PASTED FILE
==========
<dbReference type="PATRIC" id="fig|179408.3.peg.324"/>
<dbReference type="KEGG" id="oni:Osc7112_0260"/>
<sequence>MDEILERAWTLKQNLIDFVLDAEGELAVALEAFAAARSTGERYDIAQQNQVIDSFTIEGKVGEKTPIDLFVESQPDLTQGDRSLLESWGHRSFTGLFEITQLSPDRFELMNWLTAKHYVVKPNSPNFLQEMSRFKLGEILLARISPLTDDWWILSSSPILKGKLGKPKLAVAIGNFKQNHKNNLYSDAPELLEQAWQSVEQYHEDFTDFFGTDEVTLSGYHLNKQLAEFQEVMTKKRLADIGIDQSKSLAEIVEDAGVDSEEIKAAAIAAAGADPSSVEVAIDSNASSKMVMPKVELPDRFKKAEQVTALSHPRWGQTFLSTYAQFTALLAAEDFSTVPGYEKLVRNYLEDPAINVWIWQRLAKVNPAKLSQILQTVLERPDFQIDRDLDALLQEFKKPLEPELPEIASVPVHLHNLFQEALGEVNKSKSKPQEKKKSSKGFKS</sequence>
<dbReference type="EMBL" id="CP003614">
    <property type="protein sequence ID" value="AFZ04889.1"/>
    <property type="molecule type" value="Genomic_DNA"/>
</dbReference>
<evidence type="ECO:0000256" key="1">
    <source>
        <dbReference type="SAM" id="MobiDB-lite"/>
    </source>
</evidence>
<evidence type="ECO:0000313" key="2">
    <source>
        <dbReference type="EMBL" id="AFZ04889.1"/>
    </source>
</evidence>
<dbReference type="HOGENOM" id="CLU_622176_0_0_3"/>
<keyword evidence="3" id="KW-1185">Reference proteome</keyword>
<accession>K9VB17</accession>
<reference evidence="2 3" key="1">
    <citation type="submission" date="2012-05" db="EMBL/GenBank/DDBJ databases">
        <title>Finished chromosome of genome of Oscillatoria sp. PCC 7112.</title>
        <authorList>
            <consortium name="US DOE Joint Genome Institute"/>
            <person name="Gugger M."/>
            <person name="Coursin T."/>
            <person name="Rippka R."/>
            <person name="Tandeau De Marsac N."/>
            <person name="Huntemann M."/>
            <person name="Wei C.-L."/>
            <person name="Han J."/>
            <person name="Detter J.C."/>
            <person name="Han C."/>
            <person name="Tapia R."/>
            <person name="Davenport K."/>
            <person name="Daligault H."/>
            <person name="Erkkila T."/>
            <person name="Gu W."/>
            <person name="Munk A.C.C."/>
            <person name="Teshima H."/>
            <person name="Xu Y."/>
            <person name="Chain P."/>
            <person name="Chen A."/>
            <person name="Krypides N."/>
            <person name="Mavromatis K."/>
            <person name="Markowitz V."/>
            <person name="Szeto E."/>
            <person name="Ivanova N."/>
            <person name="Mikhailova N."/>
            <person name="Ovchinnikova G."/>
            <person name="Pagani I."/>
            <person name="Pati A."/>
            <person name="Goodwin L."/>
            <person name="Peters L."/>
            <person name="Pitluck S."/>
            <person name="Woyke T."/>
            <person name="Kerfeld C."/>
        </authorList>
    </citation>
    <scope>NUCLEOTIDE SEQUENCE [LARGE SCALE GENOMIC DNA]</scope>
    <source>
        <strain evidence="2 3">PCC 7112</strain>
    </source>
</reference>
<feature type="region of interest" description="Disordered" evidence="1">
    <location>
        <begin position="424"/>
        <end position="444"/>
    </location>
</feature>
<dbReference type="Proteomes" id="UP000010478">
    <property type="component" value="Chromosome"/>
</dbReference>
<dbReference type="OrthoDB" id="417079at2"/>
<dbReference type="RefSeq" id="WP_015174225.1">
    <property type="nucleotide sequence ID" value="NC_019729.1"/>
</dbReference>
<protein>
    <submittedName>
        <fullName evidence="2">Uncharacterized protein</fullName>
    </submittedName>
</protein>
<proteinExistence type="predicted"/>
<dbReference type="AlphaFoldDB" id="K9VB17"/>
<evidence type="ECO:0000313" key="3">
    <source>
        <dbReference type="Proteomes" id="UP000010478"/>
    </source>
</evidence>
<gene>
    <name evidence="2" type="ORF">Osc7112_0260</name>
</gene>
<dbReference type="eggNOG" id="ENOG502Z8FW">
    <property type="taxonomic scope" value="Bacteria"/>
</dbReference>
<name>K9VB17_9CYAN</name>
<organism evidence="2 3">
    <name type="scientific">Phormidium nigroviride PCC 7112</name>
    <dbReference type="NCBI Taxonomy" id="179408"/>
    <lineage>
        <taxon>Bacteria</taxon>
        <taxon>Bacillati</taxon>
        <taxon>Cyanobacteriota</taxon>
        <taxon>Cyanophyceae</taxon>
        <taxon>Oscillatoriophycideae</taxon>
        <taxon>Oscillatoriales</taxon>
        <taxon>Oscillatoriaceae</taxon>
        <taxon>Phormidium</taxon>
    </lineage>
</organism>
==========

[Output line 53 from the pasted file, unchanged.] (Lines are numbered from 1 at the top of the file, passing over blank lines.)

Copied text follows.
            <person name="Pati A."/>